In high school I watched a movie about a company going through a consultation process that led to a downsizing. During an interview, the consultants (both named Bob) asked the employee "What is it you say you do here?" And the employee can't give an answer. He had no idea exactly what it was he did, why it mattered, and how his work benefited the company.
Truth be told, his dream was to create a mat you could jump to conclusions on, so maybe it wasn't much of a loss. But his bumbling raises a greater issue - so many times we just do things because we do them, without exploring why. Earlier today I saw a great post on social media from Micah Fries on how important mission is for the "established church."
In established churches, you have in place a lot more layers of organization and structure than in an entrepreneurial church plant or campus (no matter how cluttered your church feels, any established body has its own systems). Unfortunately, in many established churches, the conversation during discussions comes back around to bylaws, policy, and procedure. We need those things in place so we operate consistently and in good stewardship and faithfulness, but when bureaucracy becomes the focal point rather than mission, inevitably will come the inward spiral.
At the core are maintenance and preference, which are the enemies of mission. In maintenance and preference, leaders spend their time making sure things are kept up and people's preferences are met. The reality is though, when you try to please everyone, you please no one. The inward spiral ends up happening because all the energy and attention of not only leaders but also the people is turned in towards themselves, rather than the community around them.
As leaders, we have the ability to focus on mission through steering the narrative. Leaders are the primary storytellers for the church, which means we can speak and share about emphasizing the mission.
1. Communicate Consistently - Just when you think you can't say one more thing about the mission, keep talking. It's only when you're tired of it that people are hearing it and absorbing it. And it has to be a message that's shared across platforms, in multiple publications, in small groups and large groups, with leadership teams and with new members. If you're communicating it effectively, you won't find a way around it. A church I was part of before was committed to an outreach strategy called REACH, and it was literally on every sign in the building.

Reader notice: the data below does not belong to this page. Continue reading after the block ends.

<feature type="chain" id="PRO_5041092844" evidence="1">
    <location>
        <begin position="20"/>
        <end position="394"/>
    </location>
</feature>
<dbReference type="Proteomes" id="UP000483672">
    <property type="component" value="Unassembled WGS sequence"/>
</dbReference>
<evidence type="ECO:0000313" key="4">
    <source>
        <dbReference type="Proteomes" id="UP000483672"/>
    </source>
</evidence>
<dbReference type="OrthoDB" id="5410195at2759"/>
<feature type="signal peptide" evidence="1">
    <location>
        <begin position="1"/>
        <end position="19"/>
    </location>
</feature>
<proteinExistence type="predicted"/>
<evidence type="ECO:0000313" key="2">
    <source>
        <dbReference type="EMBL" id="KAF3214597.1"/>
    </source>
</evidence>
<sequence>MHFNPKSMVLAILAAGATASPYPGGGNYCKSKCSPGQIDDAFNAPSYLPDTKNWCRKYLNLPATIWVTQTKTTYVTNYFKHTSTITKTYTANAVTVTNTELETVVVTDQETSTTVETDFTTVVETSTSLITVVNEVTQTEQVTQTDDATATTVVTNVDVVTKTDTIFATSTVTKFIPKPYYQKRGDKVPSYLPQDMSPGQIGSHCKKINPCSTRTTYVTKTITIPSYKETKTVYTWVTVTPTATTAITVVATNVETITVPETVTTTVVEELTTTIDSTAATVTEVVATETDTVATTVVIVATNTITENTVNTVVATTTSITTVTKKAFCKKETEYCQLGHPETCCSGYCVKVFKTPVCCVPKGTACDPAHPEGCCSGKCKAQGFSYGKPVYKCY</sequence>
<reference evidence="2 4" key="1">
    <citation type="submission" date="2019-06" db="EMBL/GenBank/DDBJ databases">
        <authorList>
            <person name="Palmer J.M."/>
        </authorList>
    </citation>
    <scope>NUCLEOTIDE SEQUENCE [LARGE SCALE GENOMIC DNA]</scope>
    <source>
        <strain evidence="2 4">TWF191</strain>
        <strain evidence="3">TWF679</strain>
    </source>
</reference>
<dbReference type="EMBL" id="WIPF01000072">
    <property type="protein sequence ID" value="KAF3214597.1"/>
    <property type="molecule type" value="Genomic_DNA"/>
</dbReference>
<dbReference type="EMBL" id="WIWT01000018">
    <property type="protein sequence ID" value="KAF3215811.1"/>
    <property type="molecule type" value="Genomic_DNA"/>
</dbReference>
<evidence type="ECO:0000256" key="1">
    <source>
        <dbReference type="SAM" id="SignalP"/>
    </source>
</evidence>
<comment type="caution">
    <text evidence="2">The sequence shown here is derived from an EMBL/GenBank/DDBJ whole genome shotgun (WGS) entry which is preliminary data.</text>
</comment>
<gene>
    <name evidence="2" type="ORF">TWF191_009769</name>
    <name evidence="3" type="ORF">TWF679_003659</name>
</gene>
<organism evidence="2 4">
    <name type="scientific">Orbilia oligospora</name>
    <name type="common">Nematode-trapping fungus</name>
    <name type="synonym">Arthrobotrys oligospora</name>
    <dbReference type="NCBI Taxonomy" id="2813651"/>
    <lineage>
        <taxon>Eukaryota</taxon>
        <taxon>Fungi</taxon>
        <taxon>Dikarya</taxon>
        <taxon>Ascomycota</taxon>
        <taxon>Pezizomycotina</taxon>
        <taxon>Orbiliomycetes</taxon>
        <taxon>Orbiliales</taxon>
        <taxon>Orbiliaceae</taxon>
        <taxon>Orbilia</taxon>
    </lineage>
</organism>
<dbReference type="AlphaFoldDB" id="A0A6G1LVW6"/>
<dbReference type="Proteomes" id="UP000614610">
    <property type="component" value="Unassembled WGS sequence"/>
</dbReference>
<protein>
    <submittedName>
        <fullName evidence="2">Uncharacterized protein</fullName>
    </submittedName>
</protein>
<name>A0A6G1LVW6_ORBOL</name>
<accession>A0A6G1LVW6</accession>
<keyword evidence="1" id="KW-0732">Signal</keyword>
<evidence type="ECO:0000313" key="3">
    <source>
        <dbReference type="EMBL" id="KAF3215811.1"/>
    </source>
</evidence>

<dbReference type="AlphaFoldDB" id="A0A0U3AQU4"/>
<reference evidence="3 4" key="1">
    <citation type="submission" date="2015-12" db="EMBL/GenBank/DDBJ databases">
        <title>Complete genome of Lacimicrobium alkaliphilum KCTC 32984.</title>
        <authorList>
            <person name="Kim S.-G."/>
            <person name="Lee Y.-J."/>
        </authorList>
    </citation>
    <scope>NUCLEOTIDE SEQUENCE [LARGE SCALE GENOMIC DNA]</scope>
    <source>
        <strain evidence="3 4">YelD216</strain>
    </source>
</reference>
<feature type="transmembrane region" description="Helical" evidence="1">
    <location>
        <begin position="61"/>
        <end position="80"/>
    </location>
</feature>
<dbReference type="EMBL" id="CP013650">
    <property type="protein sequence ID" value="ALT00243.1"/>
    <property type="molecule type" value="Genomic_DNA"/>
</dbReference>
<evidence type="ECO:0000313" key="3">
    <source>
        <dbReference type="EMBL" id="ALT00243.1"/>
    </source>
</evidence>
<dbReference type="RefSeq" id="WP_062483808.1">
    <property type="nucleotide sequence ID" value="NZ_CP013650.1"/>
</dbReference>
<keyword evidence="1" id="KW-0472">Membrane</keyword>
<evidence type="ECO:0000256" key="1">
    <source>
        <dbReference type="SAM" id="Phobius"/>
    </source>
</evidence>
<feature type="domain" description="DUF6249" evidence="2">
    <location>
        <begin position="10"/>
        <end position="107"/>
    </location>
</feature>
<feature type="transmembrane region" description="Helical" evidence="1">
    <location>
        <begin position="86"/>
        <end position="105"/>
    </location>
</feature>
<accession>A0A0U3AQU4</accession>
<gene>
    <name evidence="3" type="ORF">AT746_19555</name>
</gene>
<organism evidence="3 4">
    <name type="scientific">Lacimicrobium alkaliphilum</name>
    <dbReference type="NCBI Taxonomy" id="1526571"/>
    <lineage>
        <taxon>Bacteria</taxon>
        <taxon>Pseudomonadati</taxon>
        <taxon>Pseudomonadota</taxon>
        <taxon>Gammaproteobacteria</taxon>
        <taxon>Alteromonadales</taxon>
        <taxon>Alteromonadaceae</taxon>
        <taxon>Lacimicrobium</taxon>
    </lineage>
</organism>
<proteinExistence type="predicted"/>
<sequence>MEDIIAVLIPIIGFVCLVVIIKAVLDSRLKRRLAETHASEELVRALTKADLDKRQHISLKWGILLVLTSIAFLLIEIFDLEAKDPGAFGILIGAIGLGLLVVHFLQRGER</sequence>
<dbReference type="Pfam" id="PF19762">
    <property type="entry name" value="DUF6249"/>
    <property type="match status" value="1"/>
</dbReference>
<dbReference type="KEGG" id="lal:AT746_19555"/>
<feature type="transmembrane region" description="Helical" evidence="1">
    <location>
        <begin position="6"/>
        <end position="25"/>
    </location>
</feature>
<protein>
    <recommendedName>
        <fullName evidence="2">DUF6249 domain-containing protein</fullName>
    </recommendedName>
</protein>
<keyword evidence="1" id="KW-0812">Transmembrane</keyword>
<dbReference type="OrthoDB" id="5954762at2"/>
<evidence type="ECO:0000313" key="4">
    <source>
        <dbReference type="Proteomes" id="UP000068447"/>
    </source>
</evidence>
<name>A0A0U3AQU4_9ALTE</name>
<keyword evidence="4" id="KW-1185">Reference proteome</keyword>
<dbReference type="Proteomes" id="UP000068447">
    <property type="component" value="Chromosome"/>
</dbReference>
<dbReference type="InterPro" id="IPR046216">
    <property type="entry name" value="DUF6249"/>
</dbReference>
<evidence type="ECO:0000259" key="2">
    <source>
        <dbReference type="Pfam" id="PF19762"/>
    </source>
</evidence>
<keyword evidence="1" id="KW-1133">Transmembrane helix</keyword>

2. Celebrate Mission Wins - Whenever something happens that reflects a win for the mission, make sure it's celebrated. If your mission is to engage young families and impact the community, then make it a big deal when people get baptized, when they do a community service project, when you get feedback from visitors.
3. Invest in Other People - If you're familiar with Kotter's book Leading Change, he calls it "the guiding coalition," and Jim Collins refers to it as "getting the right people on the bus in the right seats." As a leader, it's important to get other people on board with the mission. Start with those closest to you: staff and other leaders. Invest in them, help them see the vision and why it's important, answer questions, and genuinely listen to them. From there spend time with people. Mission focus doesn't happen overnight, especially in ministry. It happens through the currency of relationships.
4. Make Risk a Value - The reason why maintenance and preference are the enemies of mission is that they will yield predictable results. They won't cost you much (so you think), they keep things afloat, and there's little pressing of people outside their comfort zone. Risk, on the other hand, requires people being willing to sacrifice for the sake of a greater good. Too many times churches become risk-aversive because they're scared of the failure. I get it. Sometimes failure means brushing your resume. But the cost of idleness is too great. Risk is good. Risk trusts God. Risk grows faith. Risk leads to faithfulness.